- Movie Rating -

Lights Out (2016)

| July 14, 2016

Is it odd to suggest that a movie that only runs 81 minutes might need trimming?  That thought occurred to me all through Lights Out a nugatory little horror outing that has a clever premise but is padded out with loads of uninteresting characters and family drama that, truth be told, only gets in the way.  Maybe it should have stayed a short, or gone through a serious re-write.

I looked this up; according to the American Film Institute, a film has to be 40 minutes in length to be considered a feature film.  Any shorter than that and it is considered a short.  Lights Out could easily have run 40 minutes and it would have been fine.  At 81 minutes it runs out of things to say and we have to suffer through great heaping gobs of padding that nearly put this critic to sleep.

Again, the premise is clever.  A group of people are menaced by a malevolent spirit that can only manifest when you turn off the lights.  Obviously it doesn’t have to be completely dark otherwise we in the audience wouldn’t be able to see it, but if you’re standing in semi-dark you’re a goner.  Obviously this raises some issues.  How do you keep the house in total darkness at all hours of the night?  Lamps?  Candles?  Fluorescent lights?  Flashlights?  Street Lights?  Bright ideas?  What happens when the power goes out?

Lights Out is an extended revision of a pretty good 2013 short film directed by the same man David Sandberg.  He opens the film on a scene that feels, in and of itself, like a short.  We’re in a textile warehouse late at night with the manager named Paul (Billy Burke) who is taking inventory.  As one of his employee heads out for the evening she turns off the lights in the office only to see the shape of a woman standing in the opposite doorway.  When she turns the lights back on, the woman disappears.  She flips the lights off and back on several times until the audience gives in to the temptation to laugh at the repetition.  The ghost, in some form or another, attacks the woman and eventually goes after Paul.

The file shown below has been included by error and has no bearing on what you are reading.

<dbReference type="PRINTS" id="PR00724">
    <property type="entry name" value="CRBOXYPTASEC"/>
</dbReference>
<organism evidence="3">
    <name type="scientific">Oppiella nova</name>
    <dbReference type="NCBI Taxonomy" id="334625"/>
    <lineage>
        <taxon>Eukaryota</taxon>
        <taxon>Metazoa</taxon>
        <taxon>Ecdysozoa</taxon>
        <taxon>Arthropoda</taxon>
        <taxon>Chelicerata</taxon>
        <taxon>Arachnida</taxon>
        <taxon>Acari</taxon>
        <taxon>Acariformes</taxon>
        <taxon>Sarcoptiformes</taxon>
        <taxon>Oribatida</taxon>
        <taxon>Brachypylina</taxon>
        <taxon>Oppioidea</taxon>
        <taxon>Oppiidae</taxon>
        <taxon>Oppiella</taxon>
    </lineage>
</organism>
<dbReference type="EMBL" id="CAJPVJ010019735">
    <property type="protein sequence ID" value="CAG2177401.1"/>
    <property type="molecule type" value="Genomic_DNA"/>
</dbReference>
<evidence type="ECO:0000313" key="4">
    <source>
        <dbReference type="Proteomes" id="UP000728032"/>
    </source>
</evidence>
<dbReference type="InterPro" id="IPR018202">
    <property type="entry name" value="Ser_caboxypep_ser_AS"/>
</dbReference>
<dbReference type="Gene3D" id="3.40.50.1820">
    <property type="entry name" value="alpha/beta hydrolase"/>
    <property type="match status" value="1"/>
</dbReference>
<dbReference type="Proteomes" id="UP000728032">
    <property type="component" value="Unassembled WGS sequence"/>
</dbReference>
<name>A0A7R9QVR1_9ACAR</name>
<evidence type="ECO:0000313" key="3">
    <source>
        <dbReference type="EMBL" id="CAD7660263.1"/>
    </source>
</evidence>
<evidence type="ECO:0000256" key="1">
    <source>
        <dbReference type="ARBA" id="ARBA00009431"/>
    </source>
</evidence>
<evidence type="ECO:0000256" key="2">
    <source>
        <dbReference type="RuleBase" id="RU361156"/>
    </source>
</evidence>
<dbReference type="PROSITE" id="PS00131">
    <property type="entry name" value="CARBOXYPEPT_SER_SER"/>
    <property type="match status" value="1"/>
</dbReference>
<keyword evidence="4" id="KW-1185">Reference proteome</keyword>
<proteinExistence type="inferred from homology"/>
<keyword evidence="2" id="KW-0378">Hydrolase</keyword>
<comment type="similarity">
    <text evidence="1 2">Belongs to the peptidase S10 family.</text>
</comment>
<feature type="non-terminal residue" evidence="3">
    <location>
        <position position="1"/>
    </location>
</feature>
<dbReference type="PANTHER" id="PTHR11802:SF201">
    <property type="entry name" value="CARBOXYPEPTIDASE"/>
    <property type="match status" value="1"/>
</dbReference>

If the movie had stayed on that path, we’d have a better movie.  Unfortunately we are then introduced to the textile manager’s family.  We meet Rebecca (Teresa Palmer, the good-hearted blonde in Warm Bodies) and her little brother Martin (Gabriel Bateman).  Their mother Sophie (Maria Bello) is suffering a mental breakdown since a recent death in the family and is acting erratically, screaming and talking to people who aren’t there.  Naturally the kids are concerned.

There are a lot of skeletons in the closet for this family.  There’s a lot of history that hangs over them like a dark cloud.  There are a lot of dark corners to their relationships.  There are a lot of unexplored chapters to their lives.  There are a lot times during this family drama that I was checking my watch because in a ghost story WHO COULD CARE?!?  What do I care about why the daughter won’t talk to her parents?  Why do I care that the kids and Paul had a strained relationship?  Why do I care that Rebecca won’t commit to her boyfriend Bret (Alexander DiPersia) even though he’s obviously The Greatest Boyfriend On the Face of the Earth?

Maybe if the characters were a little more defined, or maybe if they had some defining personalities I could get involved in their plight.  But this is a movie that opens with a ghost that only appears when you flip off the lights.  Who could care about half-written relationships?  I lean on this only because this takes up a bulk of the film’s running time and, honestly, I was bored to tears.

The boring stuff fills up a long section in the middle of the movie.  That leaves the bookends for the ghost.  The opening scene and the third act are really quite good.  I loved the scenes at the end when Rebecca and Martin and Bret find themselves trapped in Sophie’s house at night trying a myriad of ways to keep the lights on. I loved how ingenious those scene in the house were especially when the ghost inexplicably figures out how to cut the power.  Those scenes work and the audience in the theater where I saw it were eating it up.  Why couldn’t the rest of the movie be this much fun?  Why does the movie have to fill the time with silly explanations and back stories?

I saw Lights Out as a special screening this past Thursday just before going to see the new Ghostbusters movie.  The only reason that I didn’t write this review on Friday morning is that I had forgotten having seen it.  Four whole days have passed and it was only this afternoon that the movie popped back in my memory.  That’s how forgettable this movie is.  It’s deadly boring.  What is interesting is that the studio is brave enough to open this film on the same weekend as two powerhouse sequels, Ice Age: Collision Course and Star Trek Beyond.  Everyone will be going to see one of those, but please don’t try to be clever and take the road less traveled.  See one of those.  Lights Out will waiting for you in about five months on basic cable.  You can wait, you’ll be glad you did.

About the Author:

Jerry Roberts is a film critic and operator of two websites, Armchair Cinema and Armchair Oscars.
(2016) View IMDB Filed in: Horror